Media Releases

Ancient meat-loving predators survived for 35 million years

December 6, 2011

TORONTO, ON — A species of ancient preda­tor with saw-like teeth, sleek bod­ies and a vora­cious appetite for meat sur­vived a major extinc­tion at a time when the dis­tant rel­a­tives of mam­mals ruled the earth.

A detailed descrip­tion of a fos­sil that sci­en­tists iden­ti­fy as a vara­nopid “pely­cosaur” is pub­lished in the Decem­ber issue of Natur­wis­senschaften – The Sci­ence of Nature. Pro­fes­sors Sean Modesto from Cape Bre­ton Uni­ver­si­ty, and Robert Reisz from Uni­ver­si­ty of Toron­to Mis­sis­sauga pro­vide evi­dence that a group of ancient, agile preda­tors called vara­nopids sur­vived for more than 35 mil­lion years, and co-exist­ed with more advanced ani­mals.

Modesto and the team per­formed a detailed exam­i­na­tion of the par­tial skull and jaw of the youngest known prim­i­tive mam­mal-like ani­mal, which they believe lived over 260 mil­lion years ago in the Per­mi­an Peri­od. The fos­sils are from rocks form­ing the Pris­terog­nathus Assem­blage Zone of the Beau­fort Group in South Africa.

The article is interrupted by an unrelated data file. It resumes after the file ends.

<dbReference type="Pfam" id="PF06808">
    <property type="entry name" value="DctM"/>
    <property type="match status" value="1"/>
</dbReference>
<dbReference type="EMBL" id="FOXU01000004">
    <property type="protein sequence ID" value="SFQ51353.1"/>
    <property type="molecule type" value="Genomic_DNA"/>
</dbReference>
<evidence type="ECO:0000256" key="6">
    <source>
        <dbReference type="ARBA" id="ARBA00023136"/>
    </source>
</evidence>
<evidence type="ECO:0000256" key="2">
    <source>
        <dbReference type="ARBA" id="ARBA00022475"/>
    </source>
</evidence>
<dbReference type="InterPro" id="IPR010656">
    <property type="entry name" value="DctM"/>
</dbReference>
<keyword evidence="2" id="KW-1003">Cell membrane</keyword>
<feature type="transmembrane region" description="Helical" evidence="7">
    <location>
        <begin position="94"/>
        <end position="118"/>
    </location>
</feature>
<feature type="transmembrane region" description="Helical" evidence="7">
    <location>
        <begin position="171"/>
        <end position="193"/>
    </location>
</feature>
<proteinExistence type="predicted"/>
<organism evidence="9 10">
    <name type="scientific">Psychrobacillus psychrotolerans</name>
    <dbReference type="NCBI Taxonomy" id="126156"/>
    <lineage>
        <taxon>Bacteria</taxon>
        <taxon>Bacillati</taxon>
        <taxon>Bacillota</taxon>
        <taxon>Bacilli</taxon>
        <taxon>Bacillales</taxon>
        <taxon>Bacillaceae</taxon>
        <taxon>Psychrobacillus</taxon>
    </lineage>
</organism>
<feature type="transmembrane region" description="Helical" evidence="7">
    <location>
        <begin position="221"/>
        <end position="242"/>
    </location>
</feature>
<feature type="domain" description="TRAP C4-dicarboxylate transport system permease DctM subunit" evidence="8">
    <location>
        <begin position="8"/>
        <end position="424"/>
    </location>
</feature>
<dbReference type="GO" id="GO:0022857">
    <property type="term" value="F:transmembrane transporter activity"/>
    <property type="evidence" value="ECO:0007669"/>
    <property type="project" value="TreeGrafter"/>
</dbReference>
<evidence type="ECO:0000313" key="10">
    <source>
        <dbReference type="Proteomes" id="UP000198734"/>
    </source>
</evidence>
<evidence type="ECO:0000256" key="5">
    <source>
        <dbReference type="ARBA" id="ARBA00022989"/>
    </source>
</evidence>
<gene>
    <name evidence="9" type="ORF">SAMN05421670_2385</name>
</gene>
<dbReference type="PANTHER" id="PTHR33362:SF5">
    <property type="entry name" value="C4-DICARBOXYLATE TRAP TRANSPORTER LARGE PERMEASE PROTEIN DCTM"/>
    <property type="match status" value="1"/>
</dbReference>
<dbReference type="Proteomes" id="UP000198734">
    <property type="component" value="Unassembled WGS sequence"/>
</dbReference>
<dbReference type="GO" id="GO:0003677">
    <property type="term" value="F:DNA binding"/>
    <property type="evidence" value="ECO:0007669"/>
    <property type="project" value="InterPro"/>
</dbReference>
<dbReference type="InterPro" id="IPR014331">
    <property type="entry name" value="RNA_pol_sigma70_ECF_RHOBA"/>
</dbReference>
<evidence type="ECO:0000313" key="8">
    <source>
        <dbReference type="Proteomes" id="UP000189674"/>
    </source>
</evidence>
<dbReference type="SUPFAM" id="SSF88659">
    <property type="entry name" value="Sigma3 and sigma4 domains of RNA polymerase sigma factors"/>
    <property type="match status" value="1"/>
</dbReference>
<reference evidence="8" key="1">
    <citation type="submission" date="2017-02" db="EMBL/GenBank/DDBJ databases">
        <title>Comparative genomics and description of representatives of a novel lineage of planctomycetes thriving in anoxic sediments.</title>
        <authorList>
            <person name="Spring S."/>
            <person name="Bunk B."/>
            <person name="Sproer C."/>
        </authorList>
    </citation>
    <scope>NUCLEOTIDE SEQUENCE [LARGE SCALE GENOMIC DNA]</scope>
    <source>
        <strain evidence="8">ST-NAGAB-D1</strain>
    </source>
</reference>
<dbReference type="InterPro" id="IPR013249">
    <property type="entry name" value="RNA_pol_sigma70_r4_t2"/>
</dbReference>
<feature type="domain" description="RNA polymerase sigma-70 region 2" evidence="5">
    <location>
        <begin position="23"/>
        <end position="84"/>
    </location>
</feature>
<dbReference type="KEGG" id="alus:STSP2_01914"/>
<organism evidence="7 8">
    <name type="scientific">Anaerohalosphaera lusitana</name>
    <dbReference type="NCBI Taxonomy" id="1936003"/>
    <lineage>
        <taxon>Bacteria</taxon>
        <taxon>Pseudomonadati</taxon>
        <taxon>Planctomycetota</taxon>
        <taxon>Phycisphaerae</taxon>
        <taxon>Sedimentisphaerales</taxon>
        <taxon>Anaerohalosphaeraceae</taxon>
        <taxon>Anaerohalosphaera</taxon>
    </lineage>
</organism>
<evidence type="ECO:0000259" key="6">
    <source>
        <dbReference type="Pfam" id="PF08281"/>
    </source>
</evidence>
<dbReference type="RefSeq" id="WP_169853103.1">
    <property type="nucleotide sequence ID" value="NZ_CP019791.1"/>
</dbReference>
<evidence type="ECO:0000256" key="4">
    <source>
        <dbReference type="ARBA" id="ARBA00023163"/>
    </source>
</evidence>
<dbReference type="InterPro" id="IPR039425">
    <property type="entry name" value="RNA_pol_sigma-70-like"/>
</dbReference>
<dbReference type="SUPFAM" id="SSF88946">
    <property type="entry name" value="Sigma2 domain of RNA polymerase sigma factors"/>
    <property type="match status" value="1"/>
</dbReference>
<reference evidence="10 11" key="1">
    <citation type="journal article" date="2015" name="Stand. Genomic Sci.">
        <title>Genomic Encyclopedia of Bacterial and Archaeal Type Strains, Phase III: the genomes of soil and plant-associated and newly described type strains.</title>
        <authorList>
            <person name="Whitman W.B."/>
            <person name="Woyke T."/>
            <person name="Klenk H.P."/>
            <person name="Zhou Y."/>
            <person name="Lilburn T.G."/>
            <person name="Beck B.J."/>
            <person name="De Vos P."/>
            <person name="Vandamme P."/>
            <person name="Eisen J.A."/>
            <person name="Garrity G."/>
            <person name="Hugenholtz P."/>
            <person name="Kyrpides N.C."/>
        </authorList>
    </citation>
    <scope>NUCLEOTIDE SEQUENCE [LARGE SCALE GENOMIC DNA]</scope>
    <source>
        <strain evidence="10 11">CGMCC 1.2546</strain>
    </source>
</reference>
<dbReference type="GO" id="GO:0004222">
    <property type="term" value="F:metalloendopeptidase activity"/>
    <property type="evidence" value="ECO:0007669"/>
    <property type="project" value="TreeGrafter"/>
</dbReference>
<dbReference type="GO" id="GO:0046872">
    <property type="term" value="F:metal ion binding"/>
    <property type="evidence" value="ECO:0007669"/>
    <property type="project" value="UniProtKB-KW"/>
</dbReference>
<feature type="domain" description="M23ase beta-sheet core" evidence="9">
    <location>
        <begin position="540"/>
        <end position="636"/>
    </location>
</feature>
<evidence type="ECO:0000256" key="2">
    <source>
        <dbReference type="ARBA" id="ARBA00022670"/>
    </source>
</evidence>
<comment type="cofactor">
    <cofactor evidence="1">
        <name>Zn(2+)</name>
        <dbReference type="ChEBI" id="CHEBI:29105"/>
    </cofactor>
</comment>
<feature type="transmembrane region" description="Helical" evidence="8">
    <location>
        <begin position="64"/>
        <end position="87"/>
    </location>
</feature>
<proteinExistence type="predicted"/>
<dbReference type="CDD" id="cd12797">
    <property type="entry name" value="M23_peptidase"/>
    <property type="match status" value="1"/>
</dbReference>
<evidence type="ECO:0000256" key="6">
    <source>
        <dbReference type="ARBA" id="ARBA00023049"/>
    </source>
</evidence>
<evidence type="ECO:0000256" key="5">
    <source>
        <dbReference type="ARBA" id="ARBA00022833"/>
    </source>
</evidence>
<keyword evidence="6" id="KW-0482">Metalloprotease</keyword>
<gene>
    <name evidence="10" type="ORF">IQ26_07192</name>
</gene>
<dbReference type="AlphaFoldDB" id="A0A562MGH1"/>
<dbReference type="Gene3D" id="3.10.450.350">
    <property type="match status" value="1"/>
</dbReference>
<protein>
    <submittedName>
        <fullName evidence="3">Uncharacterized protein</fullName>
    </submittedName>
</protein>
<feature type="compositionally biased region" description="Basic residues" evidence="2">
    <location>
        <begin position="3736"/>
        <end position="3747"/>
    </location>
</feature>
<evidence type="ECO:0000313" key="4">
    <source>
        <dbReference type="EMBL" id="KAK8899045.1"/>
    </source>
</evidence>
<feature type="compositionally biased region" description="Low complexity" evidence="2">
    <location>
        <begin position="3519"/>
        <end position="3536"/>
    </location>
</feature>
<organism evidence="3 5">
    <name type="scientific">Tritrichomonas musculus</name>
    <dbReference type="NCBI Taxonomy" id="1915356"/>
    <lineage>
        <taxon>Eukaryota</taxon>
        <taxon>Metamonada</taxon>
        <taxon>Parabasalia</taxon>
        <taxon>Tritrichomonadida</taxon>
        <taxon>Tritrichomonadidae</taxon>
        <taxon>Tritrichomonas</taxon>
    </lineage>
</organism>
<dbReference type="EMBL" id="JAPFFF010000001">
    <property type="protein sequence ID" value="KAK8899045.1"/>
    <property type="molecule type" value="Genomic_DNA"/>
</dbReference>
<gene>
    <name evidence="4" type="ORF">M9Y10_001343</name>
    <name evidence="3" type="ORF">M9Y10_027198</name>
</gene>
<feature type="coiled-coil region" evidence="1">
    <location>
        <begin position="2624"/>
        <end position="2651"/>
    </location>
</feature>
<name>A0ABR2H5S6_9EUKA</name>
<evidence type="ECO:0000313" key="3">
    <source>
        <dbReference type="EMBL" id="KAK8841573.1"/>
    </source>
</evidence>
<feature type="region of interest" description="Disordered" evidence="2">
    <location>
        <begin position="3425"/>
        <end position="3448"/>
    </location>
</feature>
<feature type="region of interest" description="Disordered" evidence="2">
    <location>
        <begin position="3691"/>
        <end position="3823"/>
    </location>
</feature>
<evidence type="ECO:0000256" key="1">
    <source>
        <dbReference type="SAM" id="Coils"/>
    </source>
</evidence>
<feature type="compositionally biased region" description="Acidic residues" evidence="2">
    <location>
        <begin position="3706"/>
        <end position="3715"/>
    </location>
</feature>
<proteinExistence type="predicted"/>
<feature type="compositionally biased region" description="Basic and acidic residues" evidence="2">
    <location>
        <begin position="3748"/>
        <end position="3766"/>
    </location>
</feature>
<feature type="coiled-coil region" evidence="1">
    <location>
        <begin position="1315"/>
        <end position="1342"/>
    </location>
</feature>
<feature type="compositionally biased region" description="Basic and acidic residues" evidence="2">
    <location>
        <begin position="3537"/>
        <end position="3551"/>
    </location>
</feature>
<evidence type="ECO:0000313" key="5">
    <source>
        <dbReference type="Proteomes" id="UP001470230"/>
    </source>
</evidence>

“These ani­mals were the most agile preda­tors of their time, sleek-look­ing when com­pared to their con­tem­po­raries,” says Reisz. “They seem to have sur­vived a major change in the ter­res­tri­al fau­na that occurred dur­ing the Mid­dle Per­mi­an, a poor­ly under­stood extinc­tion event in the his­to­ry of life on land.”

Accord­ing to Modesto, who was once a stu­dent at U of T Mis­sis­sauga, “these ancient ani­mals real­ly looked like mod­ern goan­nas or mon­i­tor lizards, but are actu­al­ly more close­ly relat­ed to mam­mals.”

The fos­sil revealed teeth that are strong­ly flat­tened, curved towards the throat and with fine­ly ser­rat­ed cut­ting edges typ­i­cal of hypercarnivores–animals with a diet that con­sists of more than 70 per cent meat.

Modesto and his col­leagues con­clud­ed that these vara­nopids had a longer co-exis­tence with ani­mals that even­tu­al­ly evolved into mam­mals than pre­vi­ous­ly believed. They sug­gest that the den­tal and skele­tal design of vara­nopids, rem­i­nis­cent of the Komo­do drag­on of today, may have con­tributed to their long sur­vival and their suc­cess.

The pely­cosaur sur­vived a peri­od of major extinc­tion, poten­tial­ly due to its den­tal and skele­tal design. (UTM pho­to)

For more infor­ma­tion, please con­tact:

Robert R. Reisz
Depart­ment of Biol­o­gy
Uni­ver­si­ty of Toron­to Mis­sis­sauga

Sean Modesto
Depart­ment of Biol­o­gy
Cape Bre­ton Uni­ver­si­ty

Nicolle Wahl
Uni­ver­si­ty of Toron­to Mis­sis­sauga